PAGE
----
Thursday, June 4, 2015

Makings of a Deal Emerge in North Carolina Presidential Primary Impasse

The showdown between the North Carolina House and Senate over the positioning of the Tar Heel state presidential primary in 2016 may be in its waning days. According to North Carolina Republican Party Chair Claude Pope (via Jones and Blount), a deal has been reached between the state party and leaders in the General Assembly to move the North Carolina presidential primary back into compliance with national party delegate selection rules.

The details of the deal were not immediately made clear -- specifically the date of the contest -- but news that defenders of the tethered position in the Senate are open to a change is significant. It was on the Republican-controlled Senate side that the amended version of an omnibus elections bill added the presidential primary date change in 2013. With the end of the 2013 session bearing down on them, and with it pressure to get the elections bill through before that adjournment, the Republican-controlled House went along with the date change.

But that decision has put the North Carolina Republican Party in a vulnerable position ever since. A North Carolina presidential primary scheduled on the Tuesday after a February South Carolina primary would put Tar Heel state Republicans in violation of the Republican National Committee rules; most importantly the so-called super penalty that would reduce the size of a state delegation (with 30 or more delegates) to just 12 delegates. In the case of the North Carolina Republican delegation to the 2016 Republican convention in Cleveland that would mean a more than 80% reduction.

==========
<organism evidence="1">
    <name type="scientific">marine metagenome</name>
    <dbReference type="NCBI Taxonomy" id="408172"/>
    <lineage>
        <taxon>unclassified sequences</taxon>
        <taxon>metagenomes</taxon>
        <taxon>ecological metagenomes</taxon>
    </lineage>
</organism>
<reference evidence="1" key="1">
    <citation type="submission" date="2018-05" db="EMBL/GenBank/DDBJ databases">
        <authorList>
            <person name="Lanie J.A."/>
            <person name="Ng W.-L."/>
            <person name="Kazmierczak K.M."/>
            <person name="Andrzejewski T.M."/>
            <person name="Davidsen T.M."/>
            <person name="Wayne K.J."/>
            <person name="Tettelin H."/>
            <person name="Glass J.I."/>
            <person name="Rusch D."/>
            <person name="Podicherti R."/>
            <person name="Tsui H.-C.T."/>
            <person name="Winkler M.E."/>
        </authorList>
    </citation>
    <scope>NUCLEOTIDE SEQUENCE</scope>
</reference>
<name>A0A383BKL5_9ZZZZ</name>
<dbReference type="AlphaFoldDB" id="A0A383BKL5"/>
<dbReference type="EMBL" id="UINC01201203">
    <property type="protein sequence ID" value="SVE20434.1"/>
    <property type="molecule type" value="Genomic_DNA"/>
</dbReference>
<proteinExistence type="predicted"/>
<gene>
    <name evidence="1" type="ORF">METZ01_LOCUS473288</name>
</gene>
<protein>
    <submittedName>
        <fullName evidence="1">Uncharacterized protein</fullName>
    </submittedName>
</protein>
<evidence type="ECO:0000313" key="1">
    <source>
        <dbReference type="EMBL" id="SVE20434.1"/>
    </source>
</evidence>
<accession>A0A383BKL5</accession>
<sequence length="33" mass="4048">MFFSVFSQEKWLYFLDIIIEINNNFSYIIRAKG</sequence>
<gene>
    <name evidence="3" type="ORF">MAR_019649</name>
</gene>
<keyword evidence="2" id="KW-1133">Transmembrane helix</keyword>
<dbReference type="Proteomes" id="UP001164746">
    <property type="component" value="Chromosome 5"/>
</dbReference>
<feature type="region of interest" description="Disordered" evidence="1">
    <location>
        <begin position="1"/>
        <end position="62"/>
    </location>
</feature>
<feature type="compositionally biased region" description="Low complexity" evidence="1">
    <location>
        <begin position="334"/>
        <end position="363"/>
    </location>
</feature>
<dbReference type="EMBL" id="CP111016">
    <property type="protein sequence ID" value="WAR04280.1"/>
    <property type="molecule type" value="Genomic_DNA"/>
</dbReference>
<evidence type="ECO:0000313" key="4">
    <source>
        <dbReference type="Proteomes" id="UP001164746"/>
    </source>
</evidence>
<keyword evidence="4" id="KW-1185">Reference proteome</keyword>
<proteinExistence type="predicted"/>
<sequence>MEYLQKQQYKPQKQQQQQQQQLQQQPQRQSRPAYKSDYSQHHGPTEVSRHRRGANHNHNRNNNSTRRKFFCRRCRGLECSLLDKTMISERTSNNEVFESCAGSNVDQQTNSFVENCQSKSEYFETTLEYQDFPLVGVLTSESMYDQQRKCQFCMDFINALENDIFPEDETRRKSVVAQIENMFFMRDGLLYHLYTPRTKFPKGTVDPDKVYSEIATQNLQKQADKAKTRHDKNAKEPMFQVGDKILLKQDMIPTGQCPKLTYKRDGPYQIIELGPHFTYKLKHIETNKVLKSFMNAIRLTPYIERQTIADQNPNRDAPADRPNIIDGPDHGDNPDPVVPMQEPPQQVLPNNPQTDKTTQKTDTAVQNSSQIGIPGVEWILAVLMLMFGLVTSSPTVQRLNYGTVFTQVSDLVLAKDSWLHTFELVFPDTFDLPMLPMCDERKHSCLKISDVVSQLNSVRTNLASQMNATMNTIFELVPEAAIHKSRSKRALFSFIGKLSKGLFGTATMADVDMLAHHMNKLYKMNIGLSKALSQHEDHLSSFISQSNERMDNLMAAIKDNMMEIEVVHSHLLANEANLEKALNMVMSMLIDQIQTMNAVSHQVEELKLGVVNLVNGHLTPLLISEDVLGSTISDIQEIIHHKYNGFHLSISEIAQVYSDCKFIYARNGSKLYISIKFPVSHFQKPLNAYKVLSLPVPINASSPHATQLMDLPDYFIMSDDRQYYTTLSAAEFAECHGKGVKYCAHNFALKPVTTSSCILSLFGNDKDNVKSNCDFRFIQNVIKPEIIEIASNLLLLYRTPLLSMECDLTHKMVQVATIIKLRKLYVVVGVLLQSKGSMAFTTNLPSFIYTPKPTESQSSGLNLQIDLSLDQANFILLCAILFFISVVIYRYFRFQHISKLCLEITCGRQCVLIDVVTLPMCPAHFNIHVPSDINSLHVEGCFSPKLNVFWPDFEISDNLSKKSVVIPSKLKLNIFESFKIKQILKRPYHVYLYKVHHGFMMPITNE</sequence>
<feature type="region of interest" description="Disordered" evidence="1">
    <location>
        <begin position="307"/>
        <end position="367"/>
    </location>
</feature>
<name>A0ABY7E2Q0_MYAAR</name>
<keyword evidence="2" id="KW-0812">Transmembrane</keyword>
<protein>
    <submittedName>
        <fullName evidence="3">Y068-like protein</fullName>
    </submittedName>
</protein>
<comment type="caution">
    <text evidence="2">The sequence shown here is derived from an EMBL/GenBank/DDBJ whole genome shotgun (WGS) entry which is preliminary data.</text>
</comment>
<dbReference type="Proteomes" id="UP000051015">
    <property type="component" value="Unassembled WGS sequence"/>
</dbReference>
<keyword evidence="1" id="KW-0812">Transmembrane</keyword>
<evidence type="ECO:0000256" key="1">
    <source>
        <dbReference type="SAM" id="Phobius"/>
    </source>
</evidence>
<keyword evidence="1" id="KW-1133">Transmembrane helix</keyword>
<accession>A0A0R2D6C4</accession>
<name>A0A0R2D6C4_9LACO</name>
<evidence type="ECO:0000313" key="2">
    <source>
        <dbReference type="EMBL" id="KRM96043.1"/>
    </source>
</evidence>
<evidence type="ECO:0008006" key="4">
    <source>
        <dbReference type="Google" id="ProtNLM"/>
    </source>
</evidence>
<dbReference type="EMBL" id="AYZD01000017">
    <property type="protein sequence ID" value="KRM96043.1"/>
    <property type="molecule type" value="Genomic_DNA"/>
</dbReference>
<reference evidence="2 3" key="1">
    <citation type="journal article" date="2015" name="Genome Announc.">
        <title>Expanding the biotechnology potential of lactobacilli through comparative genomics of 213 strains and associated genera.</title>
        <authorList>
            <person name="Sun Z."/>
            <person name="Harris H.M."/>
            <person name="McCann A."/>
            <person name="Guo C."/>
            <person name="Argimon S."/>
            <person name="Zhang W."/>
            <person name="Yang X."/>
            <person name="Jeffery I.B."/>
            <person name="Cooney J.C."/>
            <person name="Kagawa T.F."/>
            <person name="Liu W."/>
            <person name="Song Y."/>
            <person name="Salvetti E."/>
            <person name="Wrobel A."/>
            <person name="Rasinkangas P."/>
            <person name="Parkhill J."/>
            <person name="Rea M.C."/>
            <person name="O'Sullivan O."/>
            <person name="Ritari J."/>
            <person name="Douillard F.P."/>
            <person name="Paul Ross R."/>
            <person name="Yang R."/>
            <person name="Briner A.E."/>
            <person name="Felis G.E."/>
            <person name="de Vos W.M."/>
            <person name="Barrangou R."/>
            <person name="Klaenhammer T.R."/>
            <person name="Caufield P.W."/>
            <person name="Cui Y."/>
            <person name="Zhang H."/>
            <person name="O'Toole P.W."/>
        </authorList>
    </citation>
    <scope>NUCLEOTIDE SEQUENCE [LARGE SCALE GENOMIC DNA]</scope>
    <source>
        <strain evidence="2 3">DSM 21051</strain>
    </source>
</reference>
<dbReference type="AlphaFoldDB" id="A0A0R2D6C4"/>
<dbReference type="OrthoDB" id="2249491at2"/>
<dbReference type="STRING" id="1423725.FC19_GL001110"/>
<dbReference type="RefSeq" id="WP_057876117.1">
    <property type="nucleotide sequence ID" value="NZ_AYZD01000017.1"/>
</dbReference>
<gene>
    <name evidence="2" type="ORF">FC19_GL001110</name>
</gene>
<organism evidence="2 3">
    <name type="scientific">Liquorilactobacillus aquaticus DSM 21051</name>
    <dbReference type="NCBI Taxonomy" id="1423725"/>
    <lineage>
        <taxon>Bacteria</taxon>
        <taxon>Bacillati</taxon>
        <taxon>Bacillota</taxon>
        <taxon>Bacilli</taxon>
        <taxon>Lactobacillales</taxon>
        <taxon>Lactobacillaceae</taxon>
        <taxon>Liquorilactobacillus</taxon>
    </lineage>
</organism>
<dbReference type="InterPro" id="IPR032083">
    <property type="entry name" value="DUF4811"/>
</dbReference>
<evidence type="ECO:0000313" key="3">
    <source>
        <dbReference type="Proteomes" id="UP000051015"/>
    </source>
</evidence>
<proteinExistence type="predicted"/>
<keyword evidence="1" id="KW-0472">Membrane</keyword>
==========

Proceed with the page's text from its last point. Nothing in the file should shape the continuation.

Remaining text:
That super penalty has been effective during the 2013-15 period in bringing formerly rogue states like Arizona, Florida and Michigan back into compliance with the national party rules. North Carolina, however, has held out to this point.

That looks to be changing though. The House has already passed legislation to shift the North Carolina presidential primary to March 8. In the lead up to that bill's introduction, there was a push, led by Lieutenant Governor Dan Forest (R), to move the primary back to March 22 to facilitate a winner-take-all primary. Whether that latter option is still on the table remains to be determined. Given that state Senate proponents have valued the earliness of the tethered primary, it would seem that March 8 would likely be the latest date on which they would schedule the primary. But joining the SEC primary on March 1 -- the earliest, compliant date under the rules -- may still be an option as well.

The prognosis for any deal passing the General Assembly would have to be tentatively rated as pretty good. The House bill passed nearly unanimously and as long as the deal sets the primary date on or after March 1, it will likely have the votes of Democrats. The current law has them out of compliance with the Democratic National Committee which places some urgency behind action on their parts as well. Democrats may be in the minority in the North Carolina General Assembly and have options limited to those proposed by Republicans, but they still also have to act to bring about a change.

Thanks to Jonathan Kappler for the heads up on the Jones and Blount story.

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